Cessation of oil production in Libya has refocused attention on an important question with no easy answer: How much oil can the world produce?
Events since loss to the market of 1.5 million b/d of Libyan oil cloud the discussion. Last month the Organization of Petroleum Exporting Countries held an acrimonious ministerial meeting that ended without an increase in production ceilings. Saudi Arabia immediately said it would increase output anyway. Then the International Energy Agency announced a 2 million b/d withdrawal from strategic inventories.
The Saudi question
IEA's action deferred testing of a question heard with increasing frequency since the Libya disruption of last February. It's crucial to the question about global production capacity: How much oil can Saudi Arabia produce?
IEA credits the kingdom with capacity of 12.04 million b/d of crude oil. Against June output of 9.7 million b/d, spare Saudi capacity at the beginning of July thus was 2.34 million b/d, most of OPEC's—and therefore the world's—idle capacity of 3.61 million b/d.
But there are doubters. Analysts who worry that worldwide crude oil production is approaching its geologic limit tend to think Saudi and worldwide capacities are overstated. When Saudi Arabia announced it would increase production to replace lost Libyan oil, some of them predicted it would be unable to do so. Hence the test.
Even without the complexity introduced by IEA's stock surprise, answers to these questions were destined to be ambiguous. Saudi Arabian production is as much a matter of royal will and revenue need as of hydrocarbon endowment, reservoir performance, and well counts. The kingdom keeps 1.5 million b/d of capacity idle to cover surges in demand. Its incremental flows tend to be of crude with quality below that of the missing Libyan oil and therefore harder to sell. Lately, it is reported to be asking more than buyers want to pay for extra supply.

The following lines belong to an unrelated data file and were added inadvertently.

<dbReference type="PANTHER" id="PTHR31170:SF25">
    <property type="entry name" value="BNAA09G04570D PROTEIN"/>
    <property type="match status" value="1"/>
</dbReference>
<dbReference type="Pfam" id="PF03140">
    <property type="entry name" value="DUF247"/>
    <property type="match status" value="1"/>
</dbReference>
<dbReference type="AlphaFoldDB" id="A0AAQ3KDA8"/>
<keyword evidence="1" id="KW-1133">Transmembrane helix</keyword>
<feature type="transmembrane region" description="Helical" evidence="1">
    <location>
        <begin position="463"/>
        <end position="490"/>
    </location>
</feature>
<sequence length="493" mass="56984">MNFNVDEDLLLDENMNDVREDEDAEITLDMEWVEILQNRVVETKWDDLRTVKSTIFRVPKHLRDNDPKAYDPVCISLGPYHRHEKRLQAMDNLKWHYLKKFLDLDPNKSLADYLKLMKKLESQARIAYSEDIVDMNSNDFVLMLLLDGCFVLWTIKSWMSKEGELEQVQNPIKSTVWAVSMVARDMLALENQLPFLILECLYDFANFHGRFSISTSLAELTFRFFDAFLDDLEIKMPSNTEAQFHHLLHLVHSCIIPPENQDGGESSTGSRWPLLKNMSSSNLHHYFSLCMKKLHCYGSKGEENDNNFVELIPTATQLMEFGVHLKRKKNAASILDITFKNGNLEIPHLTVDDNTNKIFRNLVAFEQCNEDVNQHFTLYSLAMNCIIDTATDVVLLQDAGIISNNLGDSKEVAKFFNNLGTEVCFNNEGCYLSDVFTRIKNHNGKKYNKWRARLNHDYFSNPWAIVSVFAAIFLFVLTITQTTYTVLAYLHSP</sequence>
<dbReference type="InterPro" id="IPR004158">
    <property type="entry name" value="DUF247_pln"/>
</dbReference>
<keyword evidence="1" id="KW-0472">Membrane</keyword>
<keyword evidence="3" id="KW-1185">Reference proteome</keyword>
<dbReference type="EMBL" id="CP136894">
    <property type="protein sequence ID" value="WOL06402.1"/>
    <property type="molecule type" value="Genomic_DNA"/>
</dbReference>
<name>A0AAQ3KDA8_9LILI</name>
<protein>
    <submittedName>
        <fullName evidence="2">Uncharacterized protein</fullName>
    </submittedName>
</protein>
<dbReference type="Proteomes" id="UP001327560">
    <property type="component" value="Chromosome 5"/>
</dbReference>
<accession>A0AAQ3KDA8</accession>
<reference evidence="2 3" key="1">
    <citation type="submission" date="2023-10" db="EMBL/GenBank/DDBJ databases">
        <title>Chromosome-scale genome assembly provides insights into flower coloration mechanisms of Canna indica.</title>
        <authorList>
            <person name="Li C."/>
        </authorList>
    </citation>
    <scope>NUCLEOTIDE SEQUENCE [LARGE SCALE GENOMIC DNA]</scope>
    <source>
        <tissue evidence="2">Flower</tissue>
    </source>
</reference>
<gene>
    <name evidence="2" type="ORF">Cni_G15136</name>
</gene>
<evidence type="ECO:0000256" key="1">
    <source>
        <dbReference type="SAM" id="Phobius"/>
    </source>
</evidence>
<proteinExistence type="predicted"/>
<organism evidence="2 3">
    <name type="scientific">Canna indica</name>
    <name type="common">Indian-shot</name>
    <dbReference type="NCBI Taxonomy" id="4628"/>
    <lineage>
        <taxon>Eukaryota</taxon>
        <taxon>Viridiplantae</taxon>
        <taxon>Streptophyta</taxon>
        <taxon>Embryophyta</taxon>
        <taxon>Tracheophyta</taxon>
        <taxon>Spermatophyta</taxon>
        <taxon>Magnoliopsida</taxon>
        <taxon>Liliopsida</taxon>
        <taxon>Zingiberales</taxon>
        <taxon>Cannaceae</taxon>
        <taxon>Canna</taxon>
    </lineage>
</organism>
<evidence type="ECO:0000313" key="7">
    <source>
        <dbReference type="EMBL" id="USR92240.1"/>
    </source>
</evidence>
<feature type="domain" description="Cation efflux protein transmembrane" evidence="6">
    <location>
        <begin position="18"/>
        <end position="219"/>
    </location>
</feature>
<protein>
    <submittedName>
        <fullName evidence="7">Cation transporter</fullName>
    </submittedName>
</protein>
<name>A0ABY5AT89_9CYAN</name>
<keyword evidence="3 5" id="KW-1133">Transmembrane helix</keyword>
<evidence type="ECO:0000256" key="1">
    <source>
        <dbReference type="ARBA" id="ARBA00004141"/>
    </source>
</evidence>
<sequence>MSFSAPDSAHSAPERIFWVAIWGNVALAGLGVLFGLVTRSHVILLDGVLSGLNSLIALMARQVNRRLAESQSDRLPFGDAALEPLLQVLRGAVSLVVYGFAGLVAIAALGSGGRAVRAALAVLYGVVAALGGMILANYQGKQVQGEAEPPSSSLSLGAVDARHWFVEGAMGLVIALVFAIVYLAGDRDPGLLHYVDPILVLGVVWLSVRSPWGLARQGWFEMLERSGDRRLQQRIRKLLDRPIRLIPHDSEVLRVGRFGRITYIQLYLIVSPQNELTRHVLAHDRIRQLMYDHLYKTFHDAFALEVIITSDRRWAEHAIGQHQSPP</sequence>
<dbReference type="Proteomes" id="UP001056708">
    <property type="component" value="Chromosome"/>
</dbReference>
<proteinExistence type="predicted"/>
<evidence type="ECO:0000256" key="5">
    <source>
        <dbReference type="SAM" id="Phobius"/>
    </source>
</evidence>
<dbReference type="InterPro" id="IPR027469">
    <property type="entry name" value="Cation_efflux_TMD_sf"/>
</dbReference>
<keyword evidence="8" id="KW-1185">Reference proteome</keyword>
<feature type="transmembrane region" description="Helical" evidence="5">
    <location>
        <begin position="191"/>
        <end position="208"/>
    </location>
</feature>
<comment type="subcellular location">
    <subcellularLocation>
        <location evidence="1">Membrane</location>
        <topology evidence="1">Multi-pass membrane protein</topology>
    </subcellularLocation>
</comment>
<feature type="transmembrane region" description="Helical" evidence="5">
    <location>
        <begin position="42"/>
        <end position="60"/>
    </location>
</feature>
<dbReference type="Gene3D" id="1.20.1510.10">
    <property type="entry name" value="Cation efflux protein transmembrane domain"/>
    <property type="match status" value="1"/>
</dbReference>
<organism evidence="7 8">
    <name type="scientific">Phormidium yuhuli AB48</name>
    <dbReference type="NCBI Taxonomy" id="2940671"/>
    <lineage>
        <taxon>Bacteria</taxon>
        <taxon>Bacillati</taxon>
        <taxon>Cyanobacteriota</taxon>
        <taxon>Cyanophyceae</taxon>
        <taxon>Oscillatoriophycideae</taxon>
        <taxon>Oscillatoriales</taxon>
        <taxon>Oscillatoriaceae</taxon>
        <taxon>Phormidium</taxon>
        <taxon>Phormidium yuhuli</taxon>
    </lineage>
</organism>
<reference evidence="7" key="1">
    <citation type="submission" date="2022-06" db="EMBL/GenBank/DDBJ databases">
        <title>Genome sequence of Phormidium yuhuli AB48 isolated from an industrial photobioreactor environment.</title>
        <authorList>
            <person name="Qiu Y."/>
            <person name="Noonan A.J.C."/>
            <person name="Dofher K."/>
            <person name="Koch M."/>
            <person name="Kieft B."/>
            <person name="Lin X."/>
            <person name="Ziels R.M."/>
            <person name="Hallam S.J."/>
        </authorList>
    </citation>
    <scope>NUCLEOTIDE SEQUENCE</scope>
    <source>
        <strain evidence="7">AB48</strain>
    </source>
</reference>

Still, Saudi production has been increasing. Its estimated June level was 1.1 million b/d higher than the February rate. So the kingdom has shown it can produce more oil than it did earlier this year; it hasn't shown it can produce at estimated capacity rates. Questions thus remain not only whether the kingdom can produce 12 million b/d but also whether, under present market and geopolitical circumstances, it would. Definite answers will elude the current test.
The test does, however, throw important light on OPEC capacity in general. In the next few years, developments will relate intriguingly to members other than Saudi Arabia.
In its July Oil Market Report, IEA projects a relatively small increase of 155,000 b/d in total OPEC production capacity between this year and 2012. But the yearly change is deceiving. IEA says the group's total capacity will stay suppressed through early next year before spurting in the second half as Libyan capacity begins to recover. In the third quarter of 2012 total OPEC capacity will reach 34.87 million b/d—above its level before the Libyan loss. In the fourth quarter it will reach 35.1 million b/d.
The year-to-year change in IEA's projection comes despite a 213,000 b/d decline in Saudi Arabia. Capacity also declines in Iran and Nigeria but increases in other OPEC countries, however modestly in most cases. The biggest gains are 265,000 b/d in Libya, 197,000 b/d in Iraq, 127,000 b/d in Angola, and 106,000 b/d in the UAE.
When's the peak?
Fulfillment of these projections, if it happens, shouldn't defray concern about peak oil production, a physical inevitability of indefinite timing and huge economic consequence. It would, however, show that production capacity can grow among the world's most important oil exporters. It also would show that production capacity can grow outside Saudi Arabia.
And what about validity of Saudi capacity estimates? The most useful observation may be that expressions of doubt about the kingdom's ability to produce oil have been wrong in the past—but won't always be so in the future.